Review: ASO captivates with 18th-century tunes

It’s the definition of an earworm. The four-bar phrase that opens “Eine Kleine Nachtmusik,” written by Mozart in 1787, combines a simple, hummable melody with a unique staying power. Those introductory bars are omnipresent in popular culture and have come to define classical style.

On Thursday, a winnowed-down, chamber-ensemble version of the Atlanta Symphony Orchestra, led by guest conductor Nicholas McGegan, took a 230-year-old tune that is embedded in the fabric of popular culture and made it sound startlingly relevant.

McGegan, who is noted for his expertise in 18th-century music, conducted about two dozen strings in a completely gorgeous, utterly placid recitation of the Mozart composition. The violins — headed by assistant concertmaster Jun-Ching Lin,who has been an orchestra staple for more than three decades — guided a performance marked by crisp trills, delicate phrasing and rich ensemble blending. The crystalline performance sounded exactly as it should — precisely as it’s been performed by the best orchestras in the world many, many times before. But there was an element of passion, a driving undercurrent, in the ASO’s presentation of the courtly, reserved music. McGegan and the ensemble translated this well-trod Mozart into something that was a little different.

RELATED: ASO to celebrate Beethoven, Bernstein over next two seasons

Aside from being a masterful conductor, McGegan is a joy to watch. He conducts with his entire body. Instead of keeping the beat with a baton, the conductor weaves both hands through the air, sometimes balling them into fists and punching the air to demonstrate musical attacks. To keep time, he swings his arms back and forth at a metered pace, as if he were a skier navigating a moderate slope.

In a departure from the ubiquity of the Mozart, McGegan and a slightly more robust ensemble presented a charming and completely captivating suite from Jean-Philippe Rameau’s 1735 opera, “Les Indes Galantes.” After a short speech during which he called the composer’s music “wacko” and “amazingly good fun,” McGegan led a poised, lively group that shone the spotlight on a number of woodwind musicians. In the first few bite-size selections, the bassoonists played arching, light phrases that fluttered above the orchestra. Later, in the selection “Air Pour Zephire,” Lin, flutist Todd Skitch and cellist Karen Freer banded together in a serene unaccompanied trio.

The only drawback to the Rameau? An environmental disruption. An errant alarm, which echoed throughout Symphony Hall, paused the music-making at a natural break between selections. After the commotion subsided, McGegan simply brushed away the temporary hullabaloo and continued on, unperturbed.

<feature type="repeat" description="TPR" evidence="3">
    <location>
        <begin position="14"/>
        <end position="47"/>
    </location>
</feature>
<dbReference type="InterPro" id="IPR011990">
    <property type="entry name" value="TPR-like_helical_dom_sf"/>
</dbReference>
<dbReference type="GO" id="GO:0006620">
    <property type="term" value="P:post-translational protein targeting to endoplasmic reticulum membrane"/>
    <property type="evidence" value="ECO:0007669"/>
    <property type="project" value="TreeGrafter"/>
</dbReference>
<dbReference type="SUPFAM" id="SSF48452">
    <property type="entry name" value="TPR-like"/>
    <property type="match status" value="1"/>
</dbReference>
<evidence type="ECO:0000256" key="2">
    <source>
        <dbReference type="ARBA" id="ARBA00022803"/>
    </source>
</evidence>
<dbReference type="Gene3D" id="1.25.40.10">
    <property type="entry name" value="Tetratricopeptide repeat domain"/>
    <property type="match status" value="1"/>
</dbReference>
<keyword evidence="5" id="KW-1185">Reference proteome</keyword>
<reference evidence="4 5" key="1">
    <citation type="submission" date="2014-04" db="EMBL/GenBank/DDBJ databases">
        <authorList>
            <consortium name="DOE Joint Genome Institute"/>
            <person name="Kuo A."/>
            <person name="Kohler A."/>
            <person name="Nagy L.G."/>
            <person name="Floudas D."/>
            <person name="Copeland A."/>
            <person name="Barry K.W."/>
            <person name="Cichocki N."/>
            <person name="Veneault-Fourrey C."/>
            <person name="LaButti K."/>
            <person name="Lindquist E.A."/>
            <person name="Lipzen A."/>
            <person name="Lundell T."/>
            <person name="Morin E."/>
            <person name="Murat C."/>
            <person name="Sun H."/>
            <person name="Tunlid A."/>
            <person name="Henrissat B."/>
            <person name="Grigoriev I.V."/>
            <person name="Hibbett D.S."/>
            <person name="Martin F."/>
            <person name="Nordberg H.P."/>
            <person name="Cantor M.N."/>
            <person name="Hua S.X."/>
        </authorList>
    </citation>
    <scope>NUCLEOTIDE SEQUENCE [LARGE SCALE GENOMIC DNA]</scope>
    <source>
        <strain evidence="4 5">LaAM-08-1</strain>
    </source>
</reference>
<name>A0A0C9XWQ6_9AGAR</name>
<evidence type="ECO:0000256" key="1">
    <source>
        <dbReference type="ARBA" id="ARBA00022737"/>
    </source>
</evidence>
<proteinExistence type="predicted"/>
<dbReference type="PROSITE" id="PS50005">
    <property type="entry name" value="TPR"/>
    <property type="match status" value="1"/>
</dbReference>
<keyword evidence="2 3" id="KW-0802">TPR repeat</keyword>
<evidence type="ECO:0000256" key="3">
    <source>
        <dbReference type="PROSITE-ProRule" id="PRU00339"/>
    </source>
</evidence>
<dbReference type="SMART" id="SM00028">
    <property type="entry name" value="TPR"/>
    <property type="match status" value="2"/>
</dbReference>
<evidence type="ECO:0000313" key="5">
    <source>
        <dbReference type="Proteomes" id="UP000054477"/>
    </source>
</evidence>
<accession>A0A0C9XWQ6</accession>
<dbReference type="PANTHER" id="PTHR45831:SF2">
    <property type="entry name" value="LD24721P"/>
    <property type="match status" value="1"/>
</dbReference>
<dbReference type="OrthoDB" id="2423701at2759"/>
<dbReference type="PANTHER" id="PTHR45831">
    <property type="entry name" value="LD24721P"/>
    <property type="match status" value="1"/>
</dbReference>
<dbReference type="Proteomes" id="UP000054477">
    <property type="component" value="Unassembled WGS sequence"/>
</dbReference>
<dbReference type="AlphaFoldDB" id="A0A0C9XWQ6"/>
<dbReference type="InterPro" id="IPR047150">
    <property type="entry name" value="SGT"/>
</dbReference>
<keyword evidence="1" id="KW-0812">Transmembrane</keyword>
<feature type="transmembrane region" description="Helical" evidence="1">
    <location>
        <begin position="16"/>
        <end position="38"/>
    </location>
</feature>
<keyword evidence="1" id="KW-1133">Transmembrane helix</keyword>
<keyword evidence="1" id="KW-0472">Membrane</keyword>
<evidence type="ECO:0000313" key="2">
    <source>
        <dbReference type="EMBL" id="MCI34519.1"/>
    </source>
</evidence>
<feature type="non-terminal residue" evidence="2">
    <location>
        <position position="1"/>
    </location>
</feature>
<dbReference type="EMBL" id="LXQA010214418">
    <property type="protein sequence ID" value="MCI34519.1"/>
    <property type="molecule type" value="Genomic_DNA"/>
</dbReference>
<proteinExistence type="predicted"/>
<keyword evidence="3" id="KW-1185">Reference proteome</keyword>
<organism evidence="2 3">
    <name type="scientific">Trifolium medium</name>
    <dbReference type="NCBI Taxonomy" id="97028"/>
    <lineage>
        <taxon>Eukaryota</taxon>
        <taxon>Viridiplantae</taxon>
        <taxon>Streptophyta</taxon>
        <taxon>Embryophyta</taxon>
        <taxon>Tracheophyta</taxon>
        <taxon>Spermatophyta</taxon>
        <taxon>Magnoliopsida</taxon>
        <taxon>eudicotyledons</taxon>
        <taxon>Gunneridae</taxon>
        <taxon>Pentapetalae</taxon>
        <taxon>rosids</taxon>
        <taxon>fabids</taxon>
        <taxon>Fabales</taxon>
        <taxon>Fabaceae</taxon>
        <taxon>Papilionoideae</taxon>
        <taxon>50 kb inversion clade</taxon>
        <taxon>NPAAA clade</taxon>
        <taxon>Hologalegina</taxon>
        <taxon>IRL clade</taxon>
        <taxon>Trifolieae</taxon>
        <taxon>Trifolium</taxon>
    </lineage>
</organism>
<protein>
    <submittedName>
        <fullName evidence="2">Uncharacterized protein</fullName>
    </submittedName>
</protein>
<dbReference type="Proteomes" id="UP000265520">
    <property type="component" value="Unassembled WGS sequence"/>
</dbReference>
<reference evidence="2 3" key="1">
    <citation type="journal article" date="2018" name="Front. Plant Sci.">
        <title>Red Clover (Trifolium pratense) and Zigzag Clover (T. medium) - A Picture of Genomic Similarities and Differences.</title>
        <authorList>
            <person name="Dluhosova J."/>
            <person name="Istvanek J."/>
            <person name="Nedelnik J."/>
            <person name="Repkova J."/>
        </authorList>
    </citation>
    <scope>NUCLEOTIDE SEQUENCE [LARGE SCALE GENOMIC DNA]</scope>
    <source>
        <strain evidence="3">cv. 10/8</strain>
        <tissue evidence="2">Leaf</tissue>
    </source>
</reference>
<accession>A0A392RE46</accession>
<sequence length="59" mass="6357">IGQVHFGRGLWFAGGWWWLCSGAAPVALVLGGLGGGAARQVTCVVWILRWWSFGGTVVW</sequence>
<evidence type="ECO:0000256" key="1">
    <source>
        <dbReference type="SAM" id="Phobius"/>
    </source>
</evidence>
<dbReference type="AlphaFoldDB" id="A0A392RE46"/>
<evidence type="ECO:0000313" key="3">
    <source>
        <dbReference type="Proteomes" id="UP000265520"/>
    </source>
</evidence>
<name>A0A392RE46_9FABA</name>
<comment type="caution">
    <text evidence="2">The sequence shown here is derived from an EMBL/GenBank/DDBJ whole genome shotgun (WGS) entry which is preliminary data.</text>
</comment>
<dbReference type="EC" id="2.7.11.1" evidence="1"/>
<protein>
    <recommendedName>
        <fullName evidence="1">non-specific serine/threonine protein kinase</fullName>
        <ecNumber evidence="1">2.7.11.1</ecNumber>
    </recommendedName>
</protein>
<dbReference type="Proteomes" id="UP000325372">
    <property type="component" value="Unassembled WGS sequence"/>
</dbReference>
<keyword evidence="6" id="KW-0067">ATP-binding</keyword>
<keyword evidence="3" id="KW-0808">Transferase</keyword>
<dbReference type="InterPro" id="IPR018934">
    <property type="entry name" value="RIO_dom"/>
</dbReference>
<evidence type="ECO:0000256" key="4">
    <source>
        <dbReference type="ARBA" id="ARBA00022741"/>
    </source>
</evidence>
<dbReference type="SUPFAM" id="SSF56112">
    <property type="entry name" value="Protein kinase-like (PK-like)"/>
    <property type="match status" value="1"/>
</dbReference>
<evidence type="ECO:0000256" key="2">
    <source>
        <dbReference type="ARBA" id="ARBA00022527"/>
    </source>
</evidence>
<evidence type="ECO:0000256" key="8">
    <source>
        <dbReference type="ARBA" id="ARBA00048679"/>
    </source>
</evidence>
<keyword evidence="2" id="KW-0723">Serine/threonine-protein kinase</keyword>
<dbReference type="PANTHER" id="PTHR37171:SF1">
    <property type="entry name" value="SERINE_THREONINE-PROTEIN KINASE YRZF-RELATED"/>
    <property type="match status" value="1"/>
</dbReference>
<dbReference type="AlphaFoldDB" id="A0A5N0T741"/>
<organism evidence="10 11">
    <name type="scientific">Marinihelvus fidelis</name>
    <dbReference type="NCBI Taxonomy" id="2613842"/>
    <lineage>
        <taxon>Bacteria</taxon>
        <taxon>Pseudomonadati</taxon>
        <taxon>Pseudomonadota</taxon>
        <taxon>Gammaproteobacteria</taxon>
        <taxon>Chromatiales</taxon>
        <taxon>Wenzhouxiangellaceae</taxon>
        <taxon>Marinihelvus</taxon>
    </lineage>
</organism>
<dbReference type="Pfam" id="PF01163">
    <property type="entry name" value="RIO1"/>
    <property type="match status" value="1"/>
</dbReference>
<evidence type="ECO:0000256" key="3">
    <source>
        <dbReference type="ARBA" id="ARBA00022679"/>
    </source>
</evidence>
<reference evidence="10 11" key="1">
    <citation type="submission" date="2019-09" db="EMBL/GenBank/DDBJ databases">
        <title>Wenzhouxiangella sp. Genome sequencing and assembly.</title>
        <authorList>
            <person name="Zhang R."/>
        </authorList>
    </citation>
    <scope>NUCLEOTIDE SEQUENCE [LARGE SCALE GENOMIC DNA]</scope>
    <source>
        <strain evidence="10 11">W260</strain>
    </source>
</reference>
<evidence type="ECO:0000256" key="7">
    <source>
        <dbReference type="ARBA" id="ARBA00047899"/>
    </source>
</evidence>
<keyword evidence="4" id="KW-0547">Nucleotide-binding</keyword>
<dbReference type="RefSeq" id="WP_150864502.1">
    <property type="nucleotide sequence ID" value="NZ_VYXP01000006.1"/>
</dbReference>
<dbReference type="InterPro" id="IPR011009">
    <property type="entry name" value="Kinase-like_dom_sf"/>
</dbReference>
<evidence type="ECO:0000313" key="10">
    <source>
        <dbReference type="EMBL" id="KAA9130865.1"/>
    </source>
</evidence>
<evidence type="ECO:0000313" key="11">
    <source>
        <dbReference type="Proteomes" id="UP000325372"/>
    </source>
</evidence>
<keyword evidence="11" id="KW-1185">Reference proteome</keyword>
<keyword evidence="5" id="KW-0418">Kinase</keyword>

While the entire night presented courtly, regimented music that was somewhat unemotional, Haydn’s Symphony No. 104 allowed the musicians to stretch out a bit. After a royal, thundering introduction, the piece drove toward the euphoric, revelatory final movement.

For an ensemble that brings new works and 20th-century music to Atlanta audiences with great frequency, an evening of pure classical works seemed incongruous with the ASO’s mission. But while this ensemble is at its best when presenting these newer works under the baton of music director Robert Spano, it is encouraging to hear older music presented so beautifully.

Reader Comments ...

Next Up in Living

5 things to know about Powerball, except how to win
5 things to know about Powerball, except how to win

Metro residents are lining up for a chance to live the rest of their lives on easy street. The Powerball jackpot for Wednesday’s drawing is  an estimated $430 million to a single annuity winner. Getting in that neighborhood, though, has long odds. The game has rolled 18 times since June 14 , according to the Georgia Lottery. It stands...
Good news for ‘Ozark’ fans seeking more
Good news for ‘Ozark’ fans seeking more

Jason Bateman and Laura Linney play a couple in a bit of a trouble with a Mexican drug cartel. CREDIT: Netflix This was posted on Wednesday, August 16, 2017 by RODNEY HO/ on his AJC Radio & TV Talk blog Netflix has been making quick decisions lately on its new shows. It dumped “Gypsy” after just six weeks...
Atlanta families to leave town in droves for solar eclipse
Atlanta families to leave town in droves for solar eclipse

When Audra Dial heard about the upcoming the solar eclipse, she immediately thought about seeing the astronomical phenomenon back in 1979 when she was 7 years old. Dial was living in California at the time, and she and her parents traveled to Indiana, to watch the solar eclipse with her grandparents. She remembers using a homemade cardboard eclipse...
Jimmy Kimmel: Make Donald Trump king so he’ll leave the White House

Late-night host Jimmy Kimmel’s solution to the increasingly volatile presidency of Donald Trump: Make him king instead. “He is a total disaster. He screws up royally every day. Sometimes two or three times a day,” Kimmel said during his Tuesday night monologue, appealing to Trump voters who he...
Solar eclipse apps help people prepare for celestial extravaganza
Solar eclipse apps help people prepare for celestial extravaganza

The upcoming solar eclipse in August bids to be more than a rare celestial event — it could meld the increasingly pervasive world of smartphone apps with a total eclipse visible from sea to shining sea. At least 15 free apps that focus on the eclipse are available for Android phones, iPhones, or both. They’ll help you find your way to spots...
More Stories